Post By: Nastasja Minja | Saturday, May 2, 2020

sport psychology performance STRESS social support

Warm hug from your better half OR his/her virtual hug through Messenger?

5 closest friends that you can trust and rely on OR 2785 friends on Facebook that you can't rely on, not even for hitting that like button?

Going out for coffee with your gang to your favorite place OR having a group chat through Zoom?

If you had to choose, which one would it be? The personal or the virtual and remote?

We used to have both options up until recently. Then the world pandemic stroke and social distancing has lead us to leverage virtual social networks more than ever before. The good thing is that once the quarantine ends we will have high appreciation for the physical encounter with our coaches, teachers, friends, coworkers and loved ones. Something we took more or less for granted before COVID-19, haven't we? The bad thing will probably be the arising pandemic of social media addiction, something that was there before, but is now probably at its peak.

Research has shown that personal support from important others can increase your physical and mental health and can turn out to be crucial for your well-being and performance. What about virtual social support? We hear a lot about the negative side effects of staring at the screens all day, but what about the benefits?

*Options and opportunities*

Pros: If you are leading a busy life, the feeling of having to be in five places at the same time will be familiar to you. Now imagine these five places being spread through the five continents. How much money, time, energy and planning would you need to meet with people from five different continents? How would that affect your well-being and performance?

And now ask yourself, how much money, time, energy and planning would you need to get in touch with these people with the help of your Wi-Fi server? Or your neighbor's?

Cons: Despite the opportunity to instantly connect with people from all over the world, communicating online can have similar detrimental effects to when you communicate with someone in person. Ever heard of energy vampires? These are the people that you talk to for 15 minutes and then feel as if you have been carrying a backpack filled with heavy stones for three days without consuming a single drop of water. The interesting fact is that it makes no difference whether you talk to energy vampires in person or remotely – the effect remains the same! So pay attention to who you let into your “social bubble” whether it's in real life or virtually.

You have tons of options online to find people that will offer good emotional support and contribute to your well-being, but there are just as many options to stumble upon those who don't. Choose your friends and online social communities wisely.

P.S.: Don't hate the energy vampires. They just need to work on themselves as do the rest of us. Simply reduce your connection with them as much as possible until they manage to log out of their vampire mode ?

*The “contagion” effect*

Now that we settled and cleared out the options, let's see what benefits they can bring us performance wise.

Pros: Communicating and exchanging ideas with people who have similar interests and goals in online communities can increase your chances for success. Let's say you want to get yourself in shape and provide your brain with oxygen and productive hormones through regular exercise. You set up a daily event within your online community. You encourage each other to show up, perform the exercise plan together through Zoom and give each other constructive positive feedback afterwards. The more people in your community see this, the more of them will want to take part and join the fun. Hence the “contagion” effect.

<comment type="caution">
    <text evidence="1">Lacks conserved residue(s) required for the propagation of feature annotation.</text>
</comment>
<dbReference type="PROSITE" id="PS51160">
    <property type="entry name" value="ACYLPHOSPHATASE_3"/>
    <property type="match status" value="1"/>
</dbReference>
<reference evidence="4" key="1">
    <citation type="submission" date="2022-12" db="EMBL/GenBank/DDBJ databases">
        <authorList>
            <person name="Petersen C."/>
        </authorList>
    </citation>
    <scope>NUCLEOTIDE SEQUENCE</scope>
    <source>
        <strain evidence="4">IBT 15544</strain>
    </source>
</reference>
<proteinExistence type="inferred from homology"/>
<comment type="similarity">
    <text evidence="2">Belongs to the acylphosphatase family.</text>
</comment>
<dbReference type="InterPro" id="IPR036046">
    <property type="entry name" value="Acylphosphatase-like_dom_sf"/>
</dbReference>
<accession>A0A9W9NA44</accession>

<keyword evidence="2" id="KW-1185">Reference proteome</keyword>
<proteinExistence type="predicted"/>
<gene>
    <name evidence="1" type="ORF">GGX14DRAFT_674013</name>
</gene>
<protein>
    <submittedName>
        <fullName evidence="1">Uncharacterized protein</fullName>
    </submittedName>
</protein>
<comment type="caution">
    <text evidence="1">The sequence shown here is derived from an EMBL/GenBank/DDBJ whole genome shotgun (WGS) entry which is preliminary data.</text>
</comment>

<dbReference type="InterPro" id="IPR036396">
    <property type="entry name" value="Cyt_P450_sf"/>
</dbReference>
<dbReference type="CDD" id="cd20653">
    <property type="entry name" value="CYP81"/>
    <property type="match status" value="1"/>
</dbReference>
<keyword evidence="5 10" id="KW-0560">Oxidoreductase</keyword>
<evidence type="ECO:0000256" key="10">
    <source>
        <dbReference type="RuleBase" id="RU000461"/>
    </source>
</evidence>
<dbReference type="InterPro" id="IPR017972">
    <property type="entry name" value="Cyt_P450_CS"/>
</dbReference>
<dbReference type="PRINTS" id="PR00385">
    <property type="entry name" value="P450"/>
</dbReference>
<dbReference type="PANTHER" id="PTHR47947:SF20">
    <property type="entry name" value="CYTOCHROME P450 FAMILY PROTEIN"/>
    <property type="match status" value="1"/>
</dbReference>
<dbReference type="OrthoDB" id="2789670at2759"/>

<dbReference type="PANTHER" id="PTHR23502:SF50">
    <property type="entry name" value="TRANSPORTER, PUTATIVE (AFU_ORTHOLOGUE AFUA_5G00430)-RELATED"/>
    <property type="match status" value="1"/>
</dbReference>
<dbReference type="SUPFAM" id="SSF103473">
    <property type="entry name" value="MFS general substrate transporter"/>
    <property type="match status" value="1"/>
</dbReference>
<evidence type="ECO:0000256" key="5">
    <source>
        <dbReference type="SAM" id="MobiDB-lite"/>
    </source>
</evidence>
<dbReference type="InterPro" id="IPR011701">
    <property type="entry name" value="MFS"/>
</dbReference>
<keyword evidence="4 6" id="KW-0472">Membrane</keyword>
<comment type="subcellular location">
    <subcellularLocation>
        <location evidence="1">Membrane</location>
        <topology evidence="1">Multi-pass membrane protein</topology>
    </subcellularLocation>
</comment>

Cons: Being part of online communities can help you remain disciplined and motivated for reaching your goals and keep you committed to positive behaviors in the process. However, same as motivation, enthusiasm and persistence, there are other emotions and behaviors that are virtually contagious, such as hatred, profanity, intolerance, procrastination etc. You can fuel up with these as well. After all, there are people online who are spreading them around for free. Or they manipulate you into thinking that they are free or even good for you (!).

Negativity can be detrimental to your performance long-term, so build up your immunity against it: be aware of it, click ESC when you stumble upon it without hesitation, and let something better overwhelm you and your touchscreen instead.

*What does your brain have to say about this?*

With the development and rising popularity of social networks neuroscientists became interested in how tweeting, scrolling through the news feeds and posting stories on Instagram affect different regions of the brain.

Pros: Surprisingly, there are some good news! Building your social networks and being engaged in social media can improve your memory, activate your brain's reward center (the reason why we feel so good when we receive those likes) and indicate optimal functioning of the focal brain structures.

Cons: Not surprisingly, there are some bad news as well. Spending too much time on social media and putting too much importance to it can lead to sleep impairment, reduced attention span, herd mentality (“not thinking with your head”), phantom vibration syndrome, addiction (“I NEED those likes!”) and can be detrimental to your mental health.

To sum up, once the bars re-open and you have the chance to meet with our friends and colleagues, make sure to work on your personal-virtual social balance, as:

… there are some great opportunities online…

… that can help you reach your goals and increase your well-being…

… if you don't misuse them.

“Social media is about sociology and psychology more than technology.” – Brian Solis